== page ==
inconvenienced by simply receiving such solicitations in the mail, that issue is not limited to prescreened credit offerings. Rather, it applies to mail order catalogs and all other product solicitations sent to consumers through the mail. Accordingly, although VISA and MasterCard are

sympathetic to the concerns of some consumers about the

amount of unrequested advertising mail they receive, this

issue is wholly outside the scope of the FCRA. Moreover, a restriction on prescreening may actually increase the number of credit solicitations mailed to consumers, since credit

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enacted without amendment, credit grantors will be forced to rely on less selective and more costly means of marketing their products. For example, instead of targeting

prescreened consumers who are likely to qualify for credit, creditors will incur the additional costs of mailing solicitations to, and evaluating responses from, the public at large. In addition, many consumers would receive direct mail solicitations for credit programs for which they clearly

do not qualify. If these consumers respond to the

solicitations for credit and are rejected, they will have expended time completing applications without result and the rejection may well become part of their credit history. This clearly unfavorable result may be avoided through prescreening.

H.R. 4213 would continue to permit prescreening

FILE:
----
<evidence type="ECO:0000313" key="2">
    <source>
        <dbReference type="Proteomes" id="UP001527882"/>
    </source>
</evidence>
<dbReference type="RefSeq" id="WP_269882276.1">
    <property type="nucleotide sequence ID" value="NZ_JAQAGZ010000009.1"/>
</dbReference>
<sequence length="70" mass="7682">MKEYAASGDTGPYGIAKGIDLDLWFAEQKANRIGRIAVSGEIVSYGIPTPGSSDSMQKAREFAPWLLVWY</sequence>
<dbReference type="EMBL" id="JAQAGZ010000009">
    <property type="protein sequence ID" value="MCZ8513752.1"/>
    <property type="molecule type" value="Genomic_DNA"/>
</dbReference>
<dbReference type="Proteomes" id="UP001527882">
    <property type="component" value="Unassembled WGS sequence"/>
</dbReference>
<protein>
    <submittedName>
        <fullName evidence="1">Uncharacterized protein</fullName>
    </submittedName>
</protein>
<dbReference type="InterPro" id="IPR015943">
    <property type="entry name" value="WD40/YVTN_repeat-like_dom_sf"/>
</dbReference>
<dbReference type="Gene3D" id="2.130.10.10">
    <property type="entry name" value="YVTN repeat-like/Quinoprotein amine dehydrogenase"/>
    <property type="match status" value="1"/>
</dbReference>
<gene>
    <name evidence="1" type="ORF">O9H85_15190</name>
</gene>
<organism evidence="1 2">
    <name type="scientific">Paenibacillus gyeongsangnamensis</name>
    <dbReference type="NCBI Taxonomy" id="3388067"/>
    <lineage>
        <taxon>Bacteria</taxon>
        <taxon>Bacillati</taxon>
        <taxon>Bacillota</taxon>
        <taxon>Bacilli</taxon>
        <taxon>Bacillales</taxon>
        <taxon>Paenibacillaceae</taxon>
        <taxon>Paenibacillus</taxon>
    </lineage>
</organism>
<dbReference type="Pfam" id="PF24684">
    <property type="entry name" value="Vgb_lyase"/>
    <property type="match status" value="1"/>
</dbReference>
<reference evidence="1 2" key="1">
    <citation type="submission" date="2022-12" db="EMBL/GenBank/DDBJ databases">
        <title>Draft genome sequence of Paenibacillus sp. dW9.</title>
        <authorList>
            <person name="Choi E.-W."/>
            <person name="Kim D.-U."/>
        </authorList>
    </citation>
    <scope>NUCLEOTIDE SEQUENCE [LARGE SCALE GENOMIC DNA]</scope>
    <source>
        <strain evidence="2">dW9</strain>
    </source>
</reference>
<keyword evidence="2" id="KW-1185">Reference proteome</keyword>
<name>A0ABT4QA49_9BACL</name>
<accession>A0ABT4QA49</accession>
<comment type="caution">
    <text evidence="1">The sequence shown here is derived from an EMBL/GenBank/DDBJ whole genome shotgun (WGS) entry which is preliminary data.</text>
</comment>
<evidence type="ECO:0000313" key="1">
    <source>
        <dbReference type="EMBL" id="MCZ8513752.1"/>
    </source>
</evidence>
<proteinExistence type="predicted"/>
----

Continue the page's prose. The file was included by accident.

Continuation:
under limited circumstances.

More specifically, H.R. 4213

would permit prescreening with respect to a particular consumer only where: (1) the consumer actually authorizes the credit bureau to provide prescreening information on the

consumer; or (2) the consumer receives notice that

information relating to the consumer in the credit bureau

files may be used to prepare prescreened solicitations, and the consumer does not notify the credit bureau to exclude information about him or her for prescreening purposes.

Although the affirmative consent option in H.R. 4213 provides no practical benefit for credit grantors, it is

possible that MasterCard and VISA would not object to a

reasonable notice and "opt-out" opportunity for certain prescreening activities, if it could be implemented by credit bureaus without eliminating the efficiencies and benefits currently provided by prescreening. VISA and MasterCard believe, however, that extensive additional analysis is necessary in formulating any such notice and "opt-out" provision. For example, there is substantial uncertainty

regarding how and under what circumstances credit bureaus

will provide the notice contemplated by H.R. 4213. Most consumers have credit files at various credit bureaus and

multiple notices from different credit bureaus are likely to result in inconsistent and confusing instructions regarding prescreening. The problem would be far worse if any

suggestion is made that such notices should be provided by credit grantors. A great number of consumers currently have

multiple credit relationships with a single credit grantor. Many other consumers have multiple credit relationships with different credit grantors. Similarly, applications for new credit relationships are constantly being submitted by

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notice and "opt-out" requirement that is not carefully

constructed could result in a confusing morass of